In response to the tragic death of Montclair High School's Ryne Dougherty, U.S. Rep. Bill Pascrell, Jr. (D-NJ), the co-founder and co-chairman of the Congressional Brain Injury Task Force yesterday introduced legislation in the House of Representatives to help schools better protect student athletes from brain injuries.
The legislation, called the Concussion Treatment and Care Tools (ConTACT) Act, will authorize federal grants to states to be used to help schools invest in concussion screening technology and adopt better concussion management guidelines.
"Providing basic preventative technology and guidelines to mitigate the effects of head injuries can reduce the number of tragic deaths and countless injuries that occur in youth athletics," stated Pascrell. "I will push hard with the weight of the entire Congressional Brain Injury Task Force to implement the ConTACT Act."
Specifically, the ConTACT Act will create a state grant program through the Centers for Disease Control and Prevention (CDC) that will fund computerized pre-season baseline and post-concussion neurological testing for school sponsored sports. Schools that enroll students from grades 6 through 12 will be eligible for the funding.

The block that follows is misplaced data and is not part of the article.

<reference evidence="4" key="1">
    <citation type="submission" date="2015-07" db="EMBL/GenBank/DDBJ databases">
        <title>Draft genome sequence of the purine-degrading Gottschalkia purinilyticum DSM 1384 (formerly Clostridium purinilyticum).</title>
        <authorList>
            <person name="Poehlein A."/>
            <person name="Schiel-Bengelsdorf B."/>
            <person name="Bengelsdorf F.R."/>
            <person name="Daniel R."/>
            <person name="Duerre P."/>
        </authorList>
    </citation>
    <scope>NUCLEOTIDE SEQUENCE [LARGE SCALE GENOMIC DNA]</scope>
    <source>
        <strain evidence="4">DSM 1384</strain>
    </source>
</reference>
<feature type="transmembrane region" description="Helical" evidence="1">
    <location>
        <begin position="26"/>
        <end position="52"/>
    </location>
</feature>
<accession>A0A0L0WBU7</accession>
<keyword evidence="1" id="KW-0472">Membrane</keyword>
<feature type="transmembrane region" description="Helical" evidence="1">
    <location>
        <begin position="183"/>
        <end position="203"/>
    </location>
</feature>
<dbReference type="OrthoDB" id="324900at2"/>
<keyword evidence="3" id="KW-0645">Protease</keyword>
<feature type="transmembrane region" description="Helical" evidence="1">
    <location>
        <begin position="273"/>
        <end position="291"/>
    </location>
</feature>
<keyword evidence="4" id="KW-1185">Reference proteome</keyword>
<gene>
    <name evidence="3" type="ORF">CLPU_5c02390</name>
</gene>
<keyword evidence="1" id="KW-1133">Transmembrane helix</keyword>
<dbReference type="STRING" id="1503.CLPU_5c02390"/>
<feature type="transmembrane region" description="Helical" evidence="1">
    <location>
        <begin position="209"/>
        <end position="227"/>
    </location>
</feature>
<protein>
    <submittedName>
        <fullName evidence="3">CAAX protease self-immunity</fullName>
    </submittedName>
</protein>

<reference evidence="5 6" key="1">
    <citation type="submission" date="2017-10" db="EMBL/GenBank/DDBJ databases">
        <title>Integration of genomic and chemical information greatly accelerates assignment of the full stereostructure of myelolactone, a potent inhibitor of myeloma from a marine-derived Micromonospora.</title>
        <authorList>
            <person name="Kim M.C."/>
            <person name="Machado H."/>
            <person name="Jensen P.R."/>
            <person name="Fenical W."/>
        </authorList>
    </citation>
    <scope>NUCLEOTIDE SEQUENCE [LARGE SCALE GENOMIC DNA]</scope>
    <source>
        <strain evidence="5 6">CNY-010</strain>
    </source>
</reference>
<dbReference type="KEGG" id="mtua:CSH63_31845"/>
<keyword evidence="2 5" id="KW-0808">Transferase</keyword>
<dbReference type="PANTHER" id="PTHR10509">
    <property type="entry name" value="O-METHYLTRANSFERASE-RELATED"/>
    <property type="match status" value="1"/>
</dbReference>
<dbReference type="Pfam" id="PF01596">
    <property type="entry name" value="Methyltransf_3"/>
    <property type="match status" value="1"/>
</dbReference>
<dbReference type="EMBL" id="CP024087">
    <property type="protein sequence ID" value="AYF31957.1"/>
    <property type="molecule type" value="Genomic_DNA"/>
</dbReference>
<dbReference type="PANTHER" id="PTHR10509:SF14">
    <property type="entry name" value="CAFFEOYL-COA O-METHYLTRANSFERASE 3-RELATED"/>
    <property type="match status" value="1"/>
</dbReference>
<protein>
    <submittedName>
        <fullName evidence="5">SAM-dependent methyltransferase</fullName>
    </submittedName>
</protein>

The grant program would be authorized for 5 years and is estimated to cost $5 million in the first year. It would require a report to Congress within 2 years of enactment regarding the use and results of screening technology.
Pascrell has long been a strong advocate for expanding concussion management technology to youth athletics. In August of 2006, Pascrell visited a Nutley High School football practice to announce a new round of grants for New Jersey high schools to implement concussion management technology.
The legislation was developed by Rep. Pascrell, Rep. Todd Platts (R-PA) and the Brain Injury Task Force with consultation from the Brain Injury Association of America, the New Jersey Brain Injury Association, the National Association of State Head Injury Administrators, the Athletic Trainers Society of New Jersey, the International Brain Research Foundation and the New Jersey Office of Disability Services.